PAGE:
As massively multiplayer online (MMO) games grow in scope and popularity, what are the characteristics of their emerging gaming culture? How is this culture shaped by the decisions made by game designers and the collective interpretations of a game’s player base? In this book, Timothy Rowlands brings a diverse mix of ethnographic, semiotic, and analytical approaches to the virtual world of EverQuest. Through first-hand player experiences and interviews of other gamers, Rowlands analyzes a gaming environment that, as time goes on, looks less like leisure and more like a workspace. This groundbreaking fusion of sociology and the world of MMOs is a must read for scholars and gamers alike.
|Publisher:||Taylor & Francis|
|Product dimensions:||6.00(w) x 9.00(h) x 0.70(d)|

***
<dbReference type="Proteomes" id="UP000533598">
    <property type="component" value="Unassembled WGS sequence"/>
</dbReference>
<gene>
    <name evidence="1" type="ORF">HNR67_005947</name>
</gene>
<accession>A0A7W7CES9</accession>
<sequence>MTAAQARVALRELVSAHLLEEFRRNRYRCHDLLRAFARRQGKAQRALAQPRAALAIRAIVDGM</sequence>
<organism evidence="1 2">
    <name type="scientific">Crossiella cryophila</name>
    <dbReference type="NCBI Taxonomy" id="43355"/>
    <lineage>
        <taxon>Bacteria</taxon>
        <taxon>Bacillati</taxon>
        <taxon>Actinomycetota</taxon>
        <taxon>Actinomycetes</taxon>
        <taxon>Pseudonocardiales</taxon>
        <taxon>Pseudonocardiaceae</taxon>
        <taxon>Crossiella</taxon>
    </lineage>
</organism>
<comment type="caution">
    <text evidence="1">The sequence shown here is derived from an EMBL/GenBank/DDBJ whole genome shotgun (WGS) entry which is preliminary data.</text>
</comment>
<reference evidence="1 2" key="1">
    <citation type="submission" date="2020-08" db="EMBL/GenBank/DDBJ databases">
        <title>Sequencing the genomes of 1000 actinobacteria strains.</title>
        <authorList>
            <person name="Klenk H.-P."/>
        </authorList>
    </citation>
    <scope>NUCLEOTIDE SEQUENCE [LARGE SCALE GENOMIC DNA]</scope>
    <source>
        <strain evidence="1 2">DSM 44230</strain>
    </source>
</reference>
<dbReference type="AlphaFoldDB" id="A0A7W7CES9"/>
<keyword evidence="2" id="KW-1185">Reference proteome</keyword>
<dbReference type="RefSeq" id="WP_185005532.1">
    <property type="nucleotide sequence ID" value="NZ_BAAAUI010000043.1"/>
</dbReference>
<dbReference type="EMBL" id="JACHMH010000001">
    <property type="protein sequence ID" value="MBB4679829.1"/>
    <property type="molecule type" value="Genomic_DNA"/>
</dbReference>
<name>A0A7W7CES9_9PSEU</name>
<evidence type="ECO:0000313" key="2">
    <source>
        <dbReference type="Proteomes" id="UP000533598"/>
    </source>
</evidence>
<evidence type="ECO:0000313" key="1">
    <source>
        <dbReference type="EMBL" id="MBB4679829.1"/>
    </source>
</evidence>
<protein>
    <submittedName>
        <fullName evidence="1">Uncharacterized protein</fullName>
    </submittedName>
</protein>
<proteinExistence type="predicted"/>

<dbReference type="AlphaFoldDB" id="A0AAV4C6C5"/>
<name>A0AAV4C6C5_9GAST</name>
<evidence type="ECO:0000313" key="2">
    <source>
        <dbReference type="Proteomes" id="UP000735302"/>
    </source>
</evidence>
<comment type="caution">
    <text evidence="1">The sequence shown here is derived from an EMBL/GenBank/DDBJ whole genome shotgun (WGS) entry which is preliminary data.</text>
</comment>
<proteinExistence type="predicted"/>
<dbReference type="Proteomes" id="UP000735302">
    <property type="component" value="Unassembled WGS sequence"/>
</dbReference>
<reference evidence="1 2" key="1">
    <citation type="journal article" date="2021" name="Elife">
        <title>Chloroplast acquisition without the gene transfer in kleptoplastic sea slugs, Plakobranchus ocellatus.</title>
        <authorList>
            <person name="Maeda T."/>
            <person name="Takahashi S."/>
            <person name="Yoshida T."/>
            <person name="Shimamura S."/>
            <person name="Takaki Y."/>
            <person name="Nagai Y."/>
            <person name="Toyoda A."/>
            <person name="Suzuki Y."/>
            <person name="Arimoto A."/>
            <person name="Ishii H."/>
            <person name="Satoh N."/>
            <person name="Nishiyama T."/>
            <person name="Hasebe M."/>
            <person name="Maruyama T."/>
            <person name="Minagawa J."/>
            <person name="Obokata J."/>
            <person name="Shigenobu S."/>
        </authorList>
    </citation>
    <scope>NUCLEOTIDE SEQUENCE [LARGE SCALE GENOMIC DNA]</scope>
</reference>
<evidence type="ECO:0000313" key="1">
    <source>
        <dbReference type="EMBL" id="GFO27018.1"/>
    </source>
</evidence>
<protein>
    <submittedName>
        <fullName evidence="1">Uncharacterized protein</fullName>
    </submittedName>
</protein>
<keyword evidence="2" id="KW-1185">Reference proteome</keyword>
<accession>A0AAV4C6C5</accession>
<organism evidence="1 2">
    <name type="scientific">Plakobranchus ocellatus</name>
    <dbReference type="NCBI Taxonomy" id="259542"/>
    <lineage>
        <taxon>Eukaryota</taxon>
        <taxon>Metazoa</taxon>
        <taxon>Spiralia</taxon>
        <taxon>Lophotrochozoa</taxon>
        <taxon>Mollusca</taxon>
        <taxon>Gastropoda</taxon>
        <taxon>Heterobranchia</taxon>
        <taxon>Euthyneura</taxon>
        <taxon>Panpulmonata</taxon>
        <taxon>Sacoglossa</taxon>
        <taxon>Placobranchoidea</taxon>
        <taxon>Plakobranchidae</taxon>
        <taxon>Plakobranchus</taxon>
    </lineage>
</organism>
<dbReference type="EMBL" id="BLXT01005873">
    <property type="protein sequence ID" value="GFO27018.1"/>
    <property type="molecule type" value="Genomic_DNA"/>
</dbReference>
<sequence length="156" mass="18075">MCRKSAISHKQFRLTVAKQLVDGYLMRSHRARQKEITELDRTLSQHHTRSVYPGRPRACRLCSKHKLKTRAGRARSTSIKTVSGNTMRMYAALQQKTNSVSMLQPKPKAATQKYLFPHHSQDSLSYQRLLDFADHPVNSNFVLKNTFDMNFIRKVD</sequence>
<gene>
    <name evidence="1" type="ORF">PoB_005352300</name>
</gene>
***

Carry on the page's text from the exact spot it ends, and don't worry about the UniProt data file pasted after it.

About the Author
Timothy Rowlands is currently a post-doctoral researcher with the School of Social Transformation at Arizona State University. He researches online communities and the potential they have for creating spaces in which people construct, re-invent and negotiate online identities. His work crosses the disciplinary boundaries of sociology, anthropology, communications, cultural studies and new media studies while focusing on the shaping of virtual selves. His research utilizes traditional qualitative approaches such as ethnographic and interview methods while applying them to studies of online spaces and communities. At the same time, he brings a deep commitment to texts through his emphasis on in situ semiotics.
Table of Contents
Preface1. Introduction2. The Emergence of the Dominant Strategy3. The Holy Trinity Camp Group4. A Textual Reality5. The Membership Career6. Playing at Empire7. Whither Open Space?8. ConclusionReferencesIndex